No, you don’t have to eat it, but you have to believe it. SPAM is serious business. There is so much spam online that even some of the largest Internet Service Providers are struggling to fight it. The servers are overloaded, the filtering software is far from perfect, and the result is many of your well intended e-mail end up in bulk mail folders intended for the 8 millionth Viagra spam that has managed to escape your spam filtering software.
The situation is becoming so bleak that even non-spam e-mail is increasingly unlikely to reach your customer. There is so much load on e-mail servers that many legitimate e-mail ends up in bulk folders. Fighting false positives is one of the biggest challenge we face when communicating through e-mail.
Here are few pointers about the steps you can take to avoid false positives:
Make sure you are working with a reputable Internet Service Provider.
Try to send e-mail from your own server instead of a shared one.
Include a prominent opt out link in each e-mail
Avoid html, graphics, and spammy language like, free.
Make sure you have an opt-in procedure.
It is possible that you have not done anything wrong, and you get blacklisted. Blacklisting is an annoyance that results in your e-mail messages blocked by an Internet service provider. This is a serious matter because it can result in lost revenue.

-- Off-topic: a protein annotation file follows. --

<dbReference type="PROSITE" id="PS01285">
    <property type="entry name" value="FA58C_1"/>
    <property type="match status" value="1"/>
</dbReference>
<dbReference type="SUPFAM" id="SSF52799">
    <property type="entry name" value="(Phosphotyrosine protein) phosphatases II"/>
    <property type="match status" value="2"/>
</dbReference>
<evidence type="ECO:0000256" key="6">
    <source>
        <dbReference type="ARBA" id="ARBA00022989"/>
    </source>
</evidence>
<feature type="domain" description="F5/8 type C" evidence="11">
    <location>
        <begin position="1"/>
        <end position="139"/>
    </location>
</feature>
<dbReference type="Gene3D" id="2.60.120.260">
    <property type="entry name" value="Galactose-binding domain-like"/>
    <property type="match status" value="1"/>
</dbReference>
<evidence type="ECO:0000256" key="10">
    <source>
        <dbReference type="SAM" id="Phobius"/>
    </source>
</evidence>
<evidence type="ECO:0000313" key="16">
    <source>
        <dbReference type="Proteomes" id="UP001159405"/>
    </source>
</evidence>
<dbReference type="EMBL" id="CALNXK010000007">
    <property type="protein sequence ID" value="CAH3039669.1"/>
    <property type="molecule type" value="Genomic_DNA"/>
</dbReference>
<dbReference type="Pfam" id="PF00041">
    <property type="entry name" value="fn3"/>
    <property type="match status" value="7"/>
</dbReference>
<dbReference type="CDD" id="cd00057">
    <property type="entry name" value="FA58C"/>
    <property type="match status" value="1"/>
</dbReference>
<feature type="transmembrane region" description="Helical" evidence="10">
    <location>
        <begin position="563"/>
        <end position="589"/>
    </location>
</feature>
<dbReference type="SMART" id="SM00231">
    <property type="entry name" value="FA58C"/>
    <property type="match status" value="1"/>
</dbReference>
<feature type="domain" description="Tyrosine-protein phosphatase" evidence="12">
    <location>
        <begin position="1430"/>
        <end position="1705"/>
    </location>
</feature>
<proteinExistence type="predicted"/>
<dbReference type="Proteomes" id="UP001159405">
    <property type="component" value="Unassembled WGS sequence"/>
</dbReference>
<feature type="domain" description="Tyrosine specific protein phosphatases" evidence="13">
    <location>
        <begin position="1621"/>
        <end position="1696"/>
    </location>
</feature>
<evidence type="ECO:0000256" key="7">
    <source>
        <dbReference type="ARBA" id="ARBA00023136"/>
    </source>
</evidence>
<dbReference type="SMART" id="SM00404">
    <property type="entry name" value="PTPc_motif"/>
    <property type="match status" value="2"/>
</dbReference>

E-mail blacklisting was created as a way to help reduce spam, but it can claim innocent victims. The Internet protocol addresses of suspected or known spammers are compiled into a list, which is normally shared and eventually posted on industry sites like Spamhausdotorg and SpamCopdotnet.
Unfortunately, innocent businesses are finding that even people who follow the rules and do not spam people can find themselves blacklisted. If you learned that you have been blacklisted contact one of the anti spam organizations above.
In 2003, Congress passed the Controlling the Assault of Non-Solicited Pornography and Marketing Act, otherwise known as the CAN-SPAM Act of 2003, 15 U.S.C. §§ 7701 to 7713 (2005), which prohibits the distribution of certain unsolicited electronic mail, or “spam.”
Among other things, the Act
· makes it a federal crime, punishable by fines and incarceration, to send unsolicited commercial electronic mail containing fraudulent header information;
· prohibits certain methods of generating electronic mail address lists;
· prohibits the transmission of commercial electronic mail to recipients who have “opted out” of receiving such communications from the sender;
· creates a regulatory scheme by which certain identifying information is required in all commercial electronic mail; and
· “directs the Federal Trade Commission (FTC) to develop a plan for implementing a national Do-Not-E-Mail registry.”
The Act does not disallow the sending of unsolicited commercial e-mails, as long as they contain:
· accurate routing information;
· the physical mailing address of the sender;
· an appropriate notation if the subject content is intended for adults only; and
· a reasonable method by which the recipient may “opt-out” of receiving similar communications in the future.